(November 12, 2020)—One aspect of ancient life in the Southwest that doesn’t get its fair share of attention is that people really got around. Movement was a regular part of life. Such is the case with the contemporary world, as well, in which people regularly zip hundreds of miles in a matter of hours on freeways. But in the past, before cars, wagons, and horses, people still traveled vast distances; the difference is that they did so by foot.
Examples of this are abundant and varied. One is the early-nineteenth-century migration of the Xalychidom and allied Kohuana and Halyikwamai communities from the lower Colorado River valley to the middle Gila River valley. Some of them traveled even farther to northern Sonora before ultimately joining their allies along the Gila. Other examples are the O’Odham salt pilgrimages to the Gulf of California. Those journeys would take anywhere from 4 to 12 days roundtrip, depending on which village one started from.
I imagine walking to the Gulf from my home in Tucson would be challenging. Coupling that distance with the Papaguería’s unforgiving climate and terrain takes the challenge to a totally different level. I think I could do it, as long as I knew which way to go, where to get water, where I could sleep safely, and where I might encounter friends and foes along the way. In other words, I’d need a contingency plan. Some company would help, too. I am in awe of the physical and spiritual endurance of the O’Odham pilgrims who made that journey.
Because most archaeologists working in the Southwest focus much of their time and energy on residential settings—for various reasons I won’t get into here—the spaces in between are often overlooked and underappreciated. Certainly, the archaeological landscape between such centers of past life is comparatively thin…a few pottery pieces here, some petroglyphs there, and maybe a projectile point lost during a hunt long, long ago. It can seem underwhelming to some. But this is the space through which people traveled to get from A to B. Unlike today, they couldn’t fly over it or drive by it. They instead had to walk it, and by walking it they had to experience it in way we don’t have to today.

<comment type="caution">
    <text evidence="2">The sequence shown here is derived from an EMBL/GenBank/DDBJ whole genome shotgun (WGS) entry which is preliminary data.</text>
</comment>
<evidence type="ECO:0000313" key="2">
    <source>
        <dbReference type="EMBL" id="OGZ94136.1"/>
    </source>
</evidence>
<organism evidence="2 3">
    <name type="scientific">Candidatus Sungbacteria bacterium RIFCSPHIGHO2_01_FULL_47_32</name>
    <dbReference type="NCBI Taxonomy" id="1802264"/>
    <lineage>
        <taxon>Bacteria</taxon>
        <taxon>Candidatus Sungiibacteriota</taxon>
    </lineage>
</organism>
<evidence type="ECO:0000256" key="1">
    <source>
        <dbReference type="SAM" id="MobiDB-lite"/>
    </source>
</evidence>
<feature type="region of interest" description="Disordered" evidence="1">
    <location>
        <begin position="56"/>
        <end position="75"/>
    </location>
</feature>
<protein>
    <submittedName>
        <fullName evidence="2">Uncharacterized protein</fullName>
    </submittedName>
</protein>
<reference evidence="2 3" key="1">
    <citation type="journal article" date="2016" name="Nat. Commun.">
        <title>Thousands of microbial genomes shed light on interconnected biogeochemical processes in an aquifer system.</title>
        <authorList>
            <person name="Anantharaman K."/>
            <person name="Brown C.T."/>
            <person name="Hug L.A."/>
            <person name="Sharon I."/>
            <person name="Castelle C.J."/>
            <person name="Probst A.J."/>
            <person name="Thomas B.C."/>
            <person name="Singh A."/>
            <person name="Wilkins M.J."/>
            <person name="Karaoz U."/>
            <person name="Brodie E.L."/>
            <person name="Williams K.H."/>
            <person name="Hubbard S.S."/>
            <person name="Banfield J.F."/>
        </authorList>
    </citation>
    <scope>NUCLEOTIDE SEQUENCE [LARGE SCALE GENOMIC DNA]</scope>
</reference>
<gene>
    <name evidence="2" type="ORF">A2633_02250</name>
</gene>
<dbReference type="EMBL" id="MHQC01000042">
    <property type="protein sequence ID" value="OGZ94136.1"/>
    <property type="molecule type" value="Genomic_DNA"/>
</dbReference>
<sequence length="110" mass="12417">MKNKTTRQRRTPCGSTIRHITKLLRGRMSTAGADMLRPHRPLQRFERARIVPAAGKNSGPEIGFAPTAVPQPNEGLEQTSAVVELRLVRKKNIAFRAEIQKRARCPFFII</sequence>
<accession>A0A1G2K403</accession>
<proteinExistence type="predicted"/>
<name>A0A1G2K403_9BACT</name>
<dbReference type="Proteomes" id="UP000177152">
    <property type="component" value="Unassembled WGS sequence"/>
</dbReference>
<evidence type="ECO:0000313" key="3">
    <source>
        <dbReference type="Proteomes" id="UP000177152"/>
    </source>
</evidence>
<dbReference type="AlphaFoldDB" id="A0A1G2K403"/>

In most places, studying how people moved about the landscape is a largely conjectural enterprise because footpaths don’t preserve well, except in very specific environmental contexts. The desert pavements in the southern Southwest are one such context, and for this reason we can still see, map, and study sections of Indigenous trails even though they haven’t been used for centuries. Ancient trails were actually one of Malcolm Rogers’s (1890–1960) main research enterprises. He mapped trail corridors stretching from the Peninsular Ranges outside of San Diego to Phoenix’s West Valley. Such routes must have been used to move shell from the Pacific Coast into the Southwest and further east. Today, Interstates 8 and 10 facilitate travel and commerce between these regions much in the way the Indigenous trails once did.
Since 2015, I’ve been heavily invested in exploring, studying, and preserving the Indigenous cultural landscape of the lower Gila River—that seemingly lonely stretch of now-dry river west (downstream) of its confluence with the Salt River near Phoenix. As I’ve highlighted in an early overview of the region, trail networks emblazoned on the region’s black desert pavements are integral threads of the area’s archaeological fabric. Earlier archaeologists such as Malcolm Rogers (noted above) and Julian Hayden (1911–1998) realized this, as well. In more recent years, archaeologists have begun collaborating with local Indigenous communities to better understand the cultural significance of such trails. Notable efforts include T. J. Ferguson and his students’ documentation of O’Odham salt pilgrimage trails through Organ Pipe Cactus National Monument and Andrew Darling’s efforts to correlate trails leading out of the Gila River Indian Community with cognitive maps embedded in Akimel O’Odham song cycles.